Corporates have started responding to Prime Minister Narendra Modi’s ‘Make in India’ campaign.

Karthikeyan Natarajan, Head, Integrated Engineering Services, Tech Mahindra, said in a statement, “The ‘Make in India’ campaign is a phenomenal initiative which leads India in a new direction by establishing a robust ecosystem for research and development growth. The Government’s initiative for manufacturing is accelerated by an increasing adoption of technology and increasing relevance of lean methodologies.”

Natarajan added that the country would reap benefits and shift to a new paradigm with regard to technology investments in R&D, supply chain, infrastructure, and high-quality manufacturing facilities across automotive, bio-medical, electronics hardware and aerospace and defence verticals.

He noted that there was an opportunity to reduce the carbon footprint as the country expanded its manufacturing ecosystem.

Dilip Chenoy, CEO, National Skill Development Corporation, said he welcomed the Government’s ‘Make In India’ campaign and added that the PPP model was successful for skill development.

“The NSDC has been able to establish this by providing skills to 3 million people till now. We have been active in the skill development space and are certain to contribute in the best possible way,” Chenoy noted in a statement.

Ramesh GS, Chairman, Layam Group, a recruitment service provider, said, “For making in India, the thrust should be to bring a mindset change, with the right attitude and proactive thought, skill sensitisation and upgradation and transformation in our labour laws.”

He noted that labour laws needed to be more progressive. In order to ensure its holistic implementation across India, Ramesh noted that each stage should be given top priority. “In this mission, we may form an apex body of National Manufacturing Skill Counsel, duly represented by each State, as well as respective Industries Departmental, Heads of the Government, under the direct supervision of the PM. Each State must have a target to build the concept of ‘Make in India’ as a progressive plan,” he said in a statement.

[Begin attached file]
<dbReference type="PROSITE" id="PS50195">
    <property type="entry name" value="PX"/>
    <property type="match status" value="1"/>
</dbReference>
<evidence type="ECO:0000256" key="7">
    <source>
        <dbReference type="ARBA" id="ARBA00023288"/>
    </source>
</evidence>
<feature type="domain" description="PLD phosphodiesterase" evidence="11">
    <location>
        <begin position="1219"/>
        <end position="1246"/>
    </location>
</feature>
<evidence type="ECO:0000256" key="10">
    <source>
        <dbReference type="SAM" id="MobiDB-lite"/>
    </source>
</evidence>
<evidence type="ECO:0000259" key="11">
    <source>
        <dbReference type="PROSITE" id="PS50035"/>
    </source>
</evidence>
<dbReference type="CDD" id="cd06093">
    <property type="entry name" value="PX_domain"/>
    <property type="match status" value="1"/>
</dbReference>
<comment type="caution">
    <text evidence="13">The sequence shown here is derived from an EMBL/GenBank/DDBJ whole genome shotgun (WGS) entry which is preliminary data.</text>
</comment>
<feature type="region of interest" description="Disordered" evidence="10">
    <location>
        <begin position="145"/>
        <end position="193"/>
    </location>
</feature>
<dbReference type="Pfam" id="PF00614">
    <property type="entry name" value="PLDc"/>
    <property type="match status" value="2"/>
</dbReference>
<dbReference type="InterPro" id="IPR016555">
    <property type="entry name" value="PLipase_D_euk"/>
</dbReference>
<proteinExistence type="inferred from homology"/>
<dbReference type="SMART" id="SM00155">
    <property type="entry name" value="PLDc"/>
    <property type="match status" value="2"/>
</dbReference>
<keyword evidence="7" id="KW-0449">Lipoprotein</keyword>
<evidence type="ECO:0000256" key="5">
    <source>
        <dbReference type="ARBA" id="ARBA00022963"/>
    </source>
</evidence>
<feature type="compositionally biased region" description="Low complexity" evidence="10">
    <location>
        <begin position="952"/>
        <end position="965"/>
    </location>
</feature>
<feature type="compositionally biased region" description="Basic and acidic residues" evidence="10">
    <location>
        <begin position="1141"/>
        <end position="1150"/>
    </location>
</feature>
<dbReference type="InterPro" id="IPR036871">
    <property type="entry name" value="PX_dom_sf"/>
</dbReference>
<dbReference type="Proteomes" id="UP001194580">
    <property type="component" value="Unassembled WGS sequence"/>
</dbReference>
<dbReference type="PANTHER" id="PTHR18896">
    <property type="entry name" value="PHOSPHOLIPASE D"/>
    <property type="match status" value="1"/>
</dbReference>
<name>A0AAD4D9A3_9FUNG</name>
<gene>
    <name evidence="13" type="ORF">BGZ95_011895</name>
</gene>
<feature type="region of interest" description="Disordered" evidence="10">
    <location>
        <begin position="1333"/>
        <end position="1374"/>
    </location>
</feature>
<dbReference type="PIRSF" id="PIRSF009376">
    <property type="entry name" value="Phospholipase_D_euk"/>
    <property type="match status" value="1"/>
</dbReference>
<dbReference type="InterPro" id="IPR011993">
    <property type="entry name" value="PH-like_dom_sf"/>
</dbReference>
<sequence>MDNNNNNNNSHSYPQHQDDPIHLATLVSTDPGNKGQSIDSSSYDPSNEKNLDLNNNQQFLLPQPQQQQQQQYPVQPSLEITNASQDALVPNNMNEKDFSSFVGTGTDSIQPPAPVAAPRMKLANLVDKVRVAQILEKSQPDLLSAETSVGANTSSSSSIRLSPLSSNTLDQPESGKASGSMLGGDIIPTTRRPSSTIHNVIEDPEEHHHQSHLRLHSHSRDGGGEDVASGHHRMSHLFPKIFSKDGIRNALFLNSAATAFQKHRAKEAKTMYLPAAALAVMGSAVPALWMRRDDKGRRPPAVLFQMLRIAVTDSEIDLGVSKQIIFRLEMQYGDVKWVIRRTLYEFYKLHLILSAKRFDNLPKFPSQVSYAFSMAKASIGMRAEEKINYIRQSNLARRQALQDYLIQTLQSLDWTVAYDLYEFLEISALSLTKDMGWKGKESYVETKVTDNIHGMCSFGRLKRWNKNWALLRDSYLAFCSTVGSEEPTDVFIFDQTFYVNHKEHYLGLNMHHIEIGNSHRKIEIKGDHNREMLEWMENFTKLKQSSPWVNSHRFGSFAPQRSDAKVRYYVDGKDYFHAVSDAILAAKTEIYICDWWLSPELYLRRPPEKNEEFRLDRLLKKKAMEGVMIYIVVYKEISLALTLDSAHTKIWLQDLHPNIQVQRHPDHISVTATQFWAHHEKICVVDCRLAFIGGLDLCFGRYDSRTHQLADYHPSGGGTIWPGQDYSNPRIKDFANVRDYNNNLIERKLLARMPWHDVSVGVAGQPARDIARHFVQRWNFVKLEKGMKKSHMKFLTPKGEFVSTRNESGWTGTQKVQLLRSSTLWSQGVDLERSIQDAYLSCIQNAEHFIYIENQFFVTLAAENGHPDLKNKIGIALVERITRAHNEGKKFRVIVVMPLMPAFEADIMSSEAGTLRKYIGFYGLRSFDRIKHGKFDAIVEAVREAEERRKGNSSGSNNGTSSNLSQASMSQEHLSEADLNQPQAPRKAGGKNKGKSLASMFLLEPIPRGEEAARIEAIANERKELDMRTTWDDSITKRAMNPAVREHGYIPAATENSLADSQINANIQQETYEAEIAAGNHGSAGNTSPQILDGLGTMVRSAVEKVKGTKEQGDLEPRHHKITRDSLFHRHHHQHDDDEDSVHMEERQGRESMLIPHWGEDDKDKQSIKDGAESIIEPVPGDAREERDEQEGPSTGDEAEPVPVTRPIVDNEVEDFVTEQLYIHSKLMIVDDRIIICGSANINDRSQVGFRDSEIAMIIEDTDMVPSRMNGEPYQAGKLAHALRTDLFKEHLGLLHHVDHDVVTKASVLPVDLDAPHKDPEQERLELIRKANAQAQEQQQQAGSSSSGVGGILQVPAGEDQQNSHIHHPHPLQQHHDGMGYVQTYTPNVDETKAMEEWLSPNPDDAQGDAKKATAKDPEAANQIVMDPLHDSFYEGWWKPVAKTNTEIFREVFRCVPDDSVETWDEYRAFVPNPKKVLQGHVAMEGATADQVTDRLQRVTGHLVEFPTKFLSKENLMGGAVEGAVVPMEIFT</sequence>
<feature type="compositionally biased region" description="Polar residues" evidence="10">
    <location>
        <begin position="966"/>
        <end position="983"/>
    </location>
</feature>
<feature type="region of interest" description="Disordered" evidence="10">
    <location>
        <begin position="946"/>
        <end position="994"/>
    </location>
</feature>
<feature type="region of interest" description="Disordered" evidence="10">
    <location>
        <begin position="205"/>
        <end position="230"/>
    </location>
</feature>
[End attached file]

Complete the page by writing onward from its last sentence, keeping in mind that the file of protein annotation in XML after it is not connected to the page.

Harish HV, Partner, Grant Thornton India, noted that India desperately needed to grow its shrunken manufacturing sector to create jobs for its huge population, “particularly among the youth to prevent the demographic dividend from becoming a social disaster. The Make in India campaign is critical (for this).”

Harish said the campaign needed to be more than a slogan, and must become the key mantra for the Central and State Governments. “What we need is an ecosystem which encourages manufacturing, covering land availability, power and other infrastructure support particularly transportation, trust in entrepreneurs, leading to simplified procedures, so that doing business is easy, lower capital costs and a mindset of discipline among people about work,” he said in a statement.

Adding that it was not possible to make in India if the mindset was not one of discipline and adherence to rules, Harish noted that entrepreneurs who violated trust, in terms of taxes, wages, treatment of labour, pollution etc, needed to be given exemplary punishment.

Vivek Mehra, Executive Director, PwC India noted: “It is very heartening to note that the Prime Minister Narendra Modiji himself is taking steps to encourage manufacturing in India. This is not only necessary for growth in GDP, but absolutely essential to cater to our demographic profile.”

Adding that on the one hand the import regime has become very facilitative with the substantial lowering of customs duty, abolishing of importing licences and free availability of foreign exchange, Mehra said that on the other hand manufacturing continues to suffer from infrastructure bottlenecks, environmental clearances and an unfriendly tax regime.